Woman Charged After Cops Remove Over 300 Animals From Her Mobile Home

(Public/Screenshot/Facebook/User: Polk County Sheriff's Office)

John Oyewale Contributor
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A woman has been charged with animal cruelty and neglect after police officers removed over 300 animals from her central Florida mobile home, authorities said Friday.

The Polk County Sheriff’s Office (PCSO) deputies found “an unbelievable situation” during a welfare check on Lisa Lacharite’s double-wide trailer in Frostproof, Sheriff Grady Judd said at a press conference Friday.

The officers seized 142 cats, 164 ducks and chickens, one peacock, and three dogs, all living in the home with Lacharite and her 75-year-old mother in unsanitary conditions, Judd reported.

“You can’t make this stuff up,” he told reporters.

The Florida chapter of the Society for the Prevention of Cruelty to Animals (SPCA) suspected that Lacharite was an animal hoarder when she twice sought sterilization for 22 cats, Randa Richter of SPCA Florida said during the press conference, adding that the animals were in “extremely poor condition.”

Lacharite reportedly told the SPCA that the rest of the animals at her house were “in way worse condition,” prompting the SPCA to tip off the police.

The fire department reportedly determined from a free air quality test that the concentration of ammonia — which can build up in the presence of large amounts of animal waste — was 100 parts per million (ppm) in the trailer, double the level considered hazardous.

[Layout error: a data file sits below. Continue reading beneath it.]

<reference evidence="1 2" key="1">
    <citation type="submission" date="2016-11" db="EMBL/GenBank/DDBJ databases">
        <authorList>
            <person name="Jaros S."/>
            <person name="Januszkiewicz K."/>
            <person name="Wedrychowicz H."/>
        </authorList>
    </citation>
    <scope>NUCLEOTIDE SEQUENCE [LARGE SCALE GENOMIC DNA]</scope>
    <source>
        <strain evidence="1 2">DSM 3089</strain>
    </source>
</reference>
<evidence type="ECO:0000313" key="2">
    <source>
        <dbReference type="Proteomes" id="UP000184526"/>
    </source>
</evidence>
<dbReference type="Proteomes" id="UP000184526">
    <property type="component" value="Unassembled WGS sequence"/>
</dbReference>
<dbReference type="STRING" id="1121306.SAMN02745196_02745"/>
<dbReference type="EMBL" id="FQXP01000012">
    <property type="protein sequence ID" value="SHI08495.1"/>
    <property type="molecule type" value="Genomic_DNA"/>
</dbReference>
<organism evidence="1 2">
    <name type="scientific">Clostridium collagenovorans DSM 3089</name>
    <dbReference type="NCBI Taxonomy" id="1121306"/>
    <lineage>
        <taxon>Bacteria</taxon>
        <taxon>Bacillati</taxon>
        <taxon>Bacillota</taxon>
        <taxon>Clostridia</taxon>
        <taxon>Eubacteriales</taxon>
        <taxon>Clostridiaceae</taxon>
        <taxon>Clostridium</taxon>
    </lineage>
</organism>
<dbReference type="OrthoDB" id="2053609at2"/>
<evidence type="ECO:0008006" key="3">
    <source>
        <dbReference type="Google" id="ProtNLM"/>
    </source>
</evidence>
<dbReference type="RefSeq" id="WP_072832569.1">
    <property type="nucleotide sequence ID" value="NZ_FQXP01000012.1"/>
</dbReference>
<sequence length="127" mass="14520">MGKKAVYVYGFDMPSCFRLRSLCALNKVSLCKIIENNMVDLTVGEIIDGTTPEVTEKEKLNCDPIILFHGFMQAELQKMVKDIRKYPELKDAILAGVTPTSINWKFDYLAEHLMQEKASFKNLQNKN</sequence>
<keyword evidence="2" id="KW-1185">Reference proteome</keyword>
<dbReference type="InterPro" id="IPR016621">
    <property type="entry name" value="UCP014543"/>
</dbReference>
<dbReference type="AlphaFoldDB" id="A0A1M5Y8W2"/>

“The good news is we didn’t find any deceased animals. I think that her intent was not evil, but she was clearly overwhelmed. And she didn’t cooperate with SPCA … When we came, she admitted she had a problem and turned them over to us,” Judd said.

Lacharite, 48, was charged with misdemeanor and felony animal abuse charges and a felony charge of neglecting her elderly mother, who was taken to the hospital, Judd added. (RELATED: Animal Shelter Rescues Nearly 40 Dogs From ‘Pretty Horrific Conditions’ In One Home)

Lacharite worked as a second-grade teacher at Ben Hill Griffin, Jr. Elementary School in Frostproof. “The people at school said that she smelled all the time,” Judd told reporters.

Sheriff Judd appealed for people to adopt some of the animals in the PCSO Animal Control shelter to free up space for the seized animals. He announced that adoption fees would be waived and that vaccinations and chips would be provided for free in order to incentivize potential adopters.

“We’ll commit to taking the 22 that we spayed and neutered,” Richter said.